USA — Weary firefighters finally got a handle on a massive wildfire spanning three northern Texas counties Wednesday, aided by federal reinforcements and a weather change that brought cooler temperatures and calmer winds.
But some officials cautioned that the improved weather conditions will last for only a few more days, and the biggest help from Mother Nature still has not arrived.
“We really need some rainfall,” said Dan Byrd, a National Weather Service meteorologist working with the Texas Forest Service. “We expect rain in the next few days, but we don’t know if it’ll get on the fires or not.”
Also Wednesday, as a firefighter who died last week after battling a blaze was laid to rest, another died from injuries suffered while battling a wildfire earlier this month in the Texas Panhandle.
The team of federal firefighters and officials from several U.S. agencies the second one to help with a Texas fire this month joined local personnel Wednesday, this time to help fight a North Texas blaze that has burned nearly 150,000 acres in the Possum Kingdom Lake area, about 70 miles west of Fort Worth, and joined with several blazes in two other counties.
An inventory conducted Wednesday showed about 160 homes have been destroyed since the fire started a week ago, team spokesman David Boyd said Wednesday night.
Haven Cook, a spokeswoman for the team, said officials at the lake were encouraged because interior areas of the fire were burning out and no longer posed a danger. By mid-afternoon, an evacuation order issued Tuesday night for the nearby city of Palo Pinto was lifted, she said.
Byrd said that the moister air makes containing the fires easier because trees and bushes become less flammable.
Texas Forest Service spokesman Marq Webb said weather conditions Wednesday allowed firefighters to make “great progress” in building containment lines in the North Texas fire because the wind was down and humidity was up. He said the next couple of days are expected to offer similar conditions before hot and dry weather reappears.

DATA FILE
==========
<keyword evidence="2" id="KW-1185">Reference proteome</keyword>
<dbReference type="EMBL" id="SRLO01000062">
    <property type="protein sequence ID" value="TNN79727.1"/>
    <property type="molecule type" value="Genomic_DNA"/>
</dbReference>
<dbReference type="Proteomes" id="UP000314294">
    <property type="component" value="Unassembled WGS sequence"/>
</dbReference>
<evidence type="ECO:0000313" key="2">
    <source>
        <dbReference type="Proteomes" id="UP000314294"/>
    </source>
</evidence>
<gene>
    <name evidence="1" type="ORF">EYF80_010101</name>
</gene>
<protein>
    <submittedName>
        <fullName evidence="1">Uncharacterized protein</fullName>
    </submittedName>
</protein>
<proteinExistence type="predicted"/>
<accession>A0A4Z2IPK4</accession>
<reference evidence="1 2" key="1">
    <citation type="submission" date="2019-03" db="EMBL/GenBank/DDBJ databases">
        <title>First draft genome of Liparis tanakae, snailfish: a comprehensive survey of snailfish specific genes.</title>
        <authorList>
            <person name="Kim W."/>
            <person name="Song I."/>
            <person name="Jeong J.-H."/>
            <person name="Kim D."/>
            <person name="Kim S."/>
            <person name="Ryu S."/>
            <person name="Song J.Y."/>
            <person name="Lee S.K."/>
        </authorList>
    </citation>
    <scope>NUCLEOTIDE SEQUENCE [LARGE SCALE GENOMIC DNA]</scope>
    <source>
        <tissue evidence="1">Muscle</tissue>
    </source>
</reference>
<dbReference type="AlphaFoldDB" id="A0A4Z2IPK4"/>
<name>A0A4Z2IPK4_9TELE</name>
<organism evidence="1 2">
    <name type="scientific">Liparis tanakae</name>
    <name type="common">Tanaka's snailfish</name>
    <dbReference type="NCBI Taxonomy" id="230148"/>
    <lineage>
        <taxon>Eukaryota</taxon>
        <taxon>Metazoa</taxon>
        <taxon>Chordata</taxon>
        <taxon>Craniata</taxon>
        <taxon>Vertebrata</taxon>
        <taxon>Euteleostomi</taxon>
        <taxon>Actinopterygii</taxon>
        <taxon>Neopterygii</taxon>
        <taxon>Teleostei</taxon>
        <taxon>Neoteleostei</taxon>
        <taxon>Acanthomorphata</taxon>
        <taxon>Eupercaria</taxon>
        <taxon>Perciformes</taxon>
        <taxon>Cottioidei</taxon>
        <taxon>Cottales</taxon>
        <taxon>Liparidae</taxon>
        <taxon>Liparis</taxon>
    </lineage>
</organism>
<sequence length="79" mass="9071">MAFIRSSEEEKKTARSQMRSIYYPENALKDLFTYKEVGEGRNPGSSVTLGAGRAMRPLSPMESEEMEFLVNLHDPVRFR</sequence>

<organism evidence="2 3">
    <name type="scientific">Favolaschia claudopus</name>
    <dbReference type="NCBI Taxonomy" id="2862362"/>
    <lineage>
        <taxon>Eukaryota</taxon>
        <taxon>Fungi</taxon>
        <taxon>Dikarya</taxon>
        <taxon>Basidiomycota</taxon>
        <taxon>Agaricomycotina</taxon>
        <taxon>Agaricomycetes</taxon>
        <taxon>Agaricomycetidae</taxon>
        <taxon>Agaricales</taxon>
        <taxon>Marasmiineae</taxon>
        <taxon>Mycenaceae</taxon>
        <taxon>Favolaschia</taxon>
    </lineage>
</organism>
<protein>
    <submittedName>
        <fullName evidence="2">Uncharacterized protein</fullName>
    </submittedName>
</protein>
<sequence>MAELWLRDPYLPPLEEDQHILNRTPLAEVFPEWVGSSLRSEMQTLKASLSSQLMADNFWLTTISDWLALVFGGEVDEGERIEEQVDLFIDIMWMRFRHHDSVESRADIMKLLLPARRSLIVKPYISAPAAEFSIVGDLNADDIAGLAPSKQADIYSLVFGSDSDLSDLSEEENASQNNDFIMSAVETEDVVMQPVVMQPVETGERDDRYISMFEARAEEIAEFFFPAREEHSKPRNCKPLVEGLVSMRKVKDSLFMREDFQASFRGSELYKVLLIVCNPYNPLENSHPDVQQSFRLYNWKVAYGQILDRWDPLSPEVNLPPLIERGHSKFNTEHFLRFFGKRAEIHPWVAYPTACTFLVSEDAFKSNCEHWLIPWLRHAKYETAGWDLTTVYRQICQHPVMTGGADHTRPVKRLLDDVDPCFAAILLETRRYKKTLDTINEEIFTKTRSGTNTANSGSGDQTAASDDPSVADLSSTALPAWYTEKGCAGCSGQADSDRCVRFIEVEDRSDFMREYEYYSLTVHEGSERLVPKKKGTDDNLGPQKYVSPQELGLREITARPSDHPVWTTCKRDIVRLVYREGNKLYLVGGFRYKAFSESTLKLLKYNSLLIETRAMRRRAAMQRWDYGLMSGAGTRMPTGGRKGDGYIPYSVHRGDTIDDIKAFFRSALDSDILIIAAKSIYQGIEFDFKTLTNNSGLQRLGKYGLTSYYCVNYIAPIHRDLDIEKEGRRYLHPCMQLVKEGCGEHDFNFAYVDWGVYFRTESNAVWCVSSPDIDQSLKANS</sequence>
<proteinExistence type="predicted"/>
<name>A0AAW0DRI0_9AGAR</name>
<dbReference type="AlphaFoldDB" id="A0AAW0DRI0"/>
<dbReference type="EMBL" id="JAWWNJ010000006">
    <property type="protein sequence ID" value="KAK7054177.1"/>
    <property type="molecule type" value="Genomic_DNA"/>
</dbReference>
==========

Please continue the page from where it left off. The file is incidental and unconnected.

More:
“We’re going to have a two- or three-day reprieve and then things start ramping up again,” Webb said.
Wildfires have scorched more than 1.4 million acres in Texas since Jan. 1, according to the Texas Forest Service, including some massive fires still burning. More than 340 people, including firefighters from local departments and federal agencies and troops from the Texas Army National Guard, have battled the blaze that started in the Possum Kingdom Lake area.
Since Sept. 1, the beginning of the state’s fiscal year, the Texas Forest Service owes $36.3 million for firefighting costs, according to Robby DeWitt, the agency’s associate director for finance and administration. Of that, $23.8 million is due the federal government for air support, he said.
Texas has been receiving federal help with West Texas wildfires for more than a week. Personnel from more than a half-dozen federal agencies including the Forest Service, the National Park Service and the Bureau of Land Management have been battling some massive fires, including a 150,000-acre fire in Coke County north of San Angelo.
“More of a federal effort is coming into the state now because of the severity of the fires and the number,” said Bridget Litten, a spokeswoman for that team, adding that fire crews have made progress in containing that fire.
Litten said firefighters have had trouble containing one corner of a 200,000-acre blaze in Jeff Davis and Presidio counties that started nearly two weeks ago, but hoped Wednesday to use a tactic that would stop it by letting it burn to a road.
Earlier Wednesday, nearly 1,000 people mourned Eastland firefighter Gregory Mack Simmons at a funeral service at the Leon River Cowboy Church in Olden, about 100 miles west of Fort Worth. Simmons had been battling a blaze Friday when he and other firefighters fled their fire truck trapped in a pasture, and he died after apparently being hit by a vehicle in the smoky area, , senior State Trooper Phillip “Sparky” Dean said.
On Wednesday morning, Elias Jaquez of Cactus, Texas, died 11 days after he was critically injured fighting a fire about 40 miles north of Amarillo, a spokesman for University Medical Center in Lubbock said.